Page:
Tooth decay is a disease that begins with cavity-causing bacteria being passed from the mother (or primary caregiver) who has these bacteria in their mouth to the infant. These bacteria are passed through the saliva. When the mother puts the baby’s feeding spoon in her mouth, or cleans a pacifier in her mouth, the bacteria are passed to the baby.
Another factor for tooth decay is the frequent, prolonged exposure of the baby’s teeth to liquids that contain sugar, like sweetened water and fruit juice and potentially milk, breast milk and formula. Tooth decay can occur when the baby is put to bed with a bottle, or when a bottle is used as a pacifier for a fussy baby. The sugary liquids pool around the teeth while the child sleeps.
The good news is that tooth decay is almost completely preventable. You can help prevent tooth decay for your child by following the tips below:
- Improving the oral health of the mother/caregiver which reduces the number of bacteria in her mouth and by not sharing saliva with the baby through common use of feeding spoons or licking pacifiers and giving them to babies.
- After each feeding, wipe the baby’s gums with a clean, damp gauze pad or washcloth. This will remove plaque and bits of food that can harm erupting teeth. When your child’s teeth begin to erupt, brush them gently with a child’s size toothbrush and water.
- When your child can be counted on to spit and not swallow toothpaste (usually not before age two), begin brushing the teeth with a pea-sized amount of toothpaste.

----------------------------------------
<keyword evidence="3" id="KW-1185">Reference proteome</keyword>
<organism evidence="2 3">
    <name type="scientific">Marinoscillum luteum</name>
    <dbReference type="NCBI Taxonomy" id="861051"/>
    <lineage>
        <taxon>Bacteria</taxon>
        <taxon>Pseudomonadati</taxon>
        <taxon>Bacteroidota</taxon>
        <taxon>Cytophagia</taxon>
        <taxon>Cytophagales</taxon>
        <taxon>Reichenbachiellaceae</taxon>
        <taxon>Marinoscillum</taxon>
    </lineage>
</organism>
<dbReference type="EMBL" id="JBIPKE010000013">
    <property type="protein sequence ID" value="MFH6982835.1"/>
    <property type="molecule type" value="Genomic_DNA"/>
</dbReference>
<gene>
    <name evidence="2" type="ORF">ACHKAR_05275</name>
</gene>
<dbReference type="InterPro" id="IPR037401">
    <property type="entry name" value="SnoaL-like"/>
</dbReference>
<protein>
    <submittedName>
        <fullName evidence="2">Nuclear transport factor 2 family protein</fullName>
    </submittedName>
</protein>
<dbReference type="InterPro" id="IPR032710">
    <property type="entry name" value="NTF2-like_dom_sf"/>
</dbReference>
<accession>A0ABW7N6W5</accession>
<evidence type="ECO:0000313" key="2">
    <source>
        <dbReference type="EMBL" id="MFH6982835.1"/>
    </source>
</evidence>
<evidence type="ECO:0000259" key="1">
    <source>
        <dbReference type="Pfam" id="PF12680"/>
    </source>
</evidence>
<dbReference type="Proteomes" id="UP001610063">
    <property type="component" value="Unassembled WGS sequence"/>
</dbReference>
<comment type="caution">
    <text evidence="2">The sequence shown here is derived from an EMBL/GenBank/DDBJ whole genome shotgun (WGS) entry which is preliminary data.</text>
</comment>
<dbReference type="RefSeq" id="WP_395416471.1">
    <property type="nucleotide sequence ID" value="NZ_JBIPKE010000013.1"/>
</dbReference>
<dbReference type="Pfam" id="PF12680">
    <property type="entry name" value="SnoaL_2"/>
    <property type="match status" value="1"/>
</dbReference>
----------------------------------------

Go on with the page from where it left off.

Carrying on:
- Brush your child’s teeth until he or she is at least six years old.
- Place only formula, milk or breastmilk in bottles. Avoid filling the bottle with liquids such as sugar water, juice or soft drinks.
- Infants should finish their bedtime and naptime bottles before going to bed.
- Encourage children to drink from a cup by their first birthday and discourage frequent or prolonged use of a training (sippy) cup.
- Encourage healthy eating habits that include a diet with plenty of vegetables, fruit and whole grains. Serve nutritious snacks and limit sweets to mealtimes.
- Ensure that your child has adequate exposure to fluoride. Discuss your child’s fluoride needs with your dentist or pediatrician.
Following these steps will ensure that your child grows up to have a healthy smile. In addition, it is important to instill good oral hygiene habits when your child is young so they can learn to take care of their teeth early on. If you would like to save on dental procedures for you and your family the visit True Dental Discounts for a low cost dental plan that is right for you.